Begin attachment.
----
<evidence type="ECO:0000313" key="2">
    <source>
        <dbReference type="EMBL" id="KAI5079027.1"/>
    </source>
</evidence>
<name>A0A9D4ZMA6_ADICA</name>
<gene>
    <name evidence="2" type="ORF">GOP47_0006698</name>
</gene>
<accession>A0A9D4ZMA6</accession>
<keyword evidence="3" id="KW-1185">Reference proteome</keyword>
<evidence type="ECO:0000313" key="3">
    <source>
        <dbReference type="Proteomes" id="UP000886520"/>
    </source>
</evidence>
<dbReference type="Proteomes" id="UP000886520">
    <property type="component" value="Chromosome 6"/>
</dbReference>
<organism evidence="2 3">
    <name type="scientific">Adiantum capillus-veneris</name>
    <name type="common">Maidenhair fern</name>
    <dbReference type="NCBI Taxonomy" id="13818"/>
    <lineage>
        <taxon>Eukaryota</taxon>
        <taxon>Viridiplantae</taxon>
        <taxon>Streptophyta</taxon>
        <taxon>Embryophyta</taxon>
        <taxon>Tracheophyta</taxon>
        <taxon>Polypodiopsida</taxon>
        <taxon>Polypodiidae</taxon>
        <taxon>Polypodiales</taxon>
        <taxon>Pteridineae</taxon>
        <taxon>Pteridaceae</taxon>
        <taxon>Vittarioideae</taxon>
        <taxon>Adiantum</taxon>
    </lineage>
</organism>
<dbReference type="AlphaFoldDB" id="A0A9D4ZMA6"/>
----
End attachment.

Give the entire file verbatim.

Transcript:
<evidence type="ECO:0000313" key="2">
    <source>
        <dbReference type="EMBL" id="KAI5079027.1"/>
    </source>
</evidence>
<name>A0A9D4ZMA6_ADICA</name>
<gene>
    <name evidence="2" type="ORF">GOP47_0006698</name>
</gene>
<accession>A0A9D4ZMA6</accession>
<keyword evidence="3" id="KW-1185">Reference proteome</keyword>
<evidence type="ECO:0000313" key="3">
    <source>
        <dbReference type="Proteomes" id="UP000886520"/>
    </source>
</evidence>
<dbReference type="Proteomes" id="UP000886520">
    <property type="component" value="Chromosome 6"/>
</dbReference>
<organism evidence="2 3">
    <name type="scientific">Adiantum capillus-veneris</name>
    <name type="common">Maidenhair fern</name>
    <dbReference type="NCBI Taxonomy" id="13818"/>
    <lineage>
        <taxon>Eukaryota</taxon>
        <taxon>Viridiplantae</taxon>
        <taxon>Streptophyta</taxon>
        <taxon>Embryophyta</taxon>
        <taxon>Tracheophyta</taxon>
        <taxon>Polypodiopsida</taxon>
        <taxon>Polypodiidae</taxon>
        <taxon>Polypodiales</taxon>
        <taxon>Pteridineae</taxon>
        <taxon>Pteridaceae</taxon>
        <taxon>Vittarioideae</taxon>
        <taxon>Adiantum</taxon>
    </lineage>
</organism>
<dbReference type="AlphaFoldDB" id="A0A9D4ZMA6"/>